A basic pate a choux dough ratio is 2 parts water, 1 part butter, 1 part flour and 2 parts egg, plus salt. Here, the amount of water is reduced to make a denser pasta, and cheese is added for flavor. The dough can be finished in a saucepan, but author Michael Ruhlman says a better puff or rise is achieved when the eggs are beaten in by a mixer.
Serve with a simple brown butter sauce, or with sauteed mixtures of basil, tomato and garlic or corn, bacon and fava beans.
Make Ahead: The gnocchi can be poached and refrigerated a day in advance, or chilled and frozen for up to 1 month.
- 6 ounces (3/4 cup) water
- 4 ounces (1 stick) unsalted butter
- 1 teaspoon salt
- 4 ounces (3/4 to 1 cup) flour
- 4 large (8 ounces total) eggs, at room temperature
- 1/4 cup freshly grated Parmigiano-Reggiano cheese
Combine the water, butter and salt in a medium saucepan over high heat; bring just to a boil, stirring, then reduce the heat to medium.
Add the flour and stir rapidly to incorporate and form a paste that will pull away from the sides of the pan. Cook, stirring, for 1 to 2 minutes, then remove from the heat.
Cool the saucepan slightly (for 4 to 5 minutes) by dunking the underside in cold water; the dough needs to remain warm.
Add the eggs one at a time, stirring rapidly after each addition. The dough will go from shiny to matte each time. (Alternately, transfer the warm butter-flour mixture to the bowl of a stand mixer or hand-held electric mixer; beat on low speed, adding the eggs one at a time, until well incorporated.) Add the cheese and mix just until incorporated.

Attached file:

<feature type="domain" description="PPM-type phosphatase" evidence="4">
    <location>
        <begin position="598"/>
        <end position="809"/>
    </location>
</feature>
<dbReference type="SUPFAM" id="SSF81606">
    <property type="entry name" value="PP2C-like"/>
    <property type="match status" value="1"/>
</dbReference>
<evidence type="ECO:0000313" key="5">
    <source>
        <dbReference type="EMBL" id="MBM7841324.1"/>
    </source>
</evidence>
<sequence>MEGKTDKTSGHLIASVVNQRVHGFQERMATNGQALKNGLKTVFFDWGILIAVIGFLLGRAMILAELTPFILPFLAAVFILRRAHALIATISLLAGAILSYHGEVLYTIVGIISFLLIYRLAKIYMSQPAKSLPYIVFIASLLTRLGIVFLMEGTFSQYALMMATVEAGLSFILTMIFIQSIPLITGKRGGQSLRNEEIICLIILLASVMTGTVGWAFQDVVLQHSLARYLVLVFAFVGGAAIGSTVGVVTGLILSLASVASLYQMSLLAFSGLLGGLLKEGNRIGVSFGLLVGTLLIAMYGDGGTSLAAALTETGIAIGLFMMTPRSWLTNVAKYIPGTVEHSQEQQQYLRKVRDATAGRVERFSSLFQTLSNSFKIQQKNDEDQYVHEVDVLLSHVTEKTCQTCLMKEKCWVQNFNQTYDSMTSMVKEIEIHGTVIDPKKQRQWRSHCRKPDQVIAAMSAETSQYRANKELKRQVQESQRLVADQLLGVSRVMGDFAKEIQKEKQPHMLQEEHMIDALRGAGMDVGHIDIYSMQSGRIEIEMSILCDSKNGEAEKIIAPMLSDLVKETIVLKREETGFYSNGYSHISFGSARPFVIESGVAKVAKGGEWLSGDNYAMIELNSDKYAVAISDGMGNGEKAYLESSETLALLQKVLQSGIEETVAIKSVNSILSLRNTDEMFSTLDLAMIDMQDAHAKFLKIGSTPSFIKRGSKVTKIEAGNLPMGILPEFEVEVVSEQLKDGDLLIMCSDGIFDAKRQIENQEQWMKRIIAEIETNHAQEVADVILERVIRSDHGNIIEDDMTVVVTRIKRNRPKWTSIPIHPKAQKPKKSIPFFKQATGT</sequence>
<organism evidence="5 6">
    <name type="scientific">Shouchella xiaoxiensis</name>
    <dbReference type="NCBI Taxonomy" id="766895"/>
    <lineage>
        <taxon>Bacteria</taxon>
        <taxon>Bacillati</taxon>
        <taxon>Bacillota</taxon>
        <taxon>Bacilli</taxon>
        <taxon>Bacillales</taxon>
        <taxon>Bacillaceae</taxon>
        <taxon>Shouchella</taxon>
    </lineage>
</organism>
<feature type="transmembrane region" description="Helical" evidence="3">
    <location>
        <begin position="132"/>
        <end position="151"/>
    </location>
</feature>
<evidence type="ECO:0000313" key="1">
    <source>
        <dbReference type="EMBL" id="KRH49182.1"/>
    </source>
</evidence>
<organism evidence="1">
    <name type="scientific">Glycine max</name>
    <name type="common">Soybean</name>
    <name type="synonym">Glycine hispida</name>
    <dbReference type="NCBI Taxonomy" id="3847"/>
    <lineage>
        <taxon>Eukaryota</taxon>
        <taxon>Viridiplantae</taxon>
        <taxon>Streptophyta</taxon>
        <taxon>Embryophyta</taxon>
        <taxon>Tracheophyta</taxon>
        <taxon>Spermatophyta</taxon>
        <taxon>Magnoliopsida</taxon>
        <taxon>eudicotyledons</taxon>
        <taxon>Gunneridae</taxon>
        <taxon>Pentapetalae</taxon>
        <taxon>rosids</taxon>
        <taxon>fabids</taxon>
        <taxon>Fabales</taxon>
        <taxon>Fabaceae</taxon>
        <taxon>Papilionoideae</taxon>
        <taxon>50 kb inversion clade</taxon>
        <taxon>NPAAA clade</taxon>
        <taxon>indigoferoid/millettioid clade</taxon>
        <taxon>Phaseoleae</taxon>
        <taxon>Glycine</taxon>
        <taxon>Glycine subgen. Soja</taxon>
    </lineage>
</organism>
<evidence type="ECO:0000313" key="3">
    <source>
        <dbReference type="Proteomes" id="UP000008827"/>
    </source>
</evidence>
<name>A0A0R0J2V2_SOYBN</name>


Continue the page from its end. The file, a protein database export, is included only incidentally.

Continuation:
Line a baking sheet with a clean, dry dish towel.
Heat a large pot of water over medium to medium-high heat so that it is barely bubbling.
Spoon the paste into a pastry bag fitted with a 1/2-inch tip (or use a quart-size resealable plastic food storage bag and cut off one of the bottom corners).
Pipe the dough directly into the water, using a knife or kitchen shears to cut the paste at 1-inch intervals to form the gnocchi. After the gnocchi rise to the surface, let them cook/poach for 1 to 2 minutes; taste one to make sure they are cooked through. Use a slotted spoon to transfer them to the lined baking sheet to drain.
At this point, the gnocchi can be sauced or sauteed, or covered and refrigerated for 1 day. Or they can be frozen until firm, then transferred to resealable plastic food storage freezer bags.
Adapted from "Ratio," by Michael Ruhlman (Scribner, 2009).
Tested by Bonnie S. Benwick.
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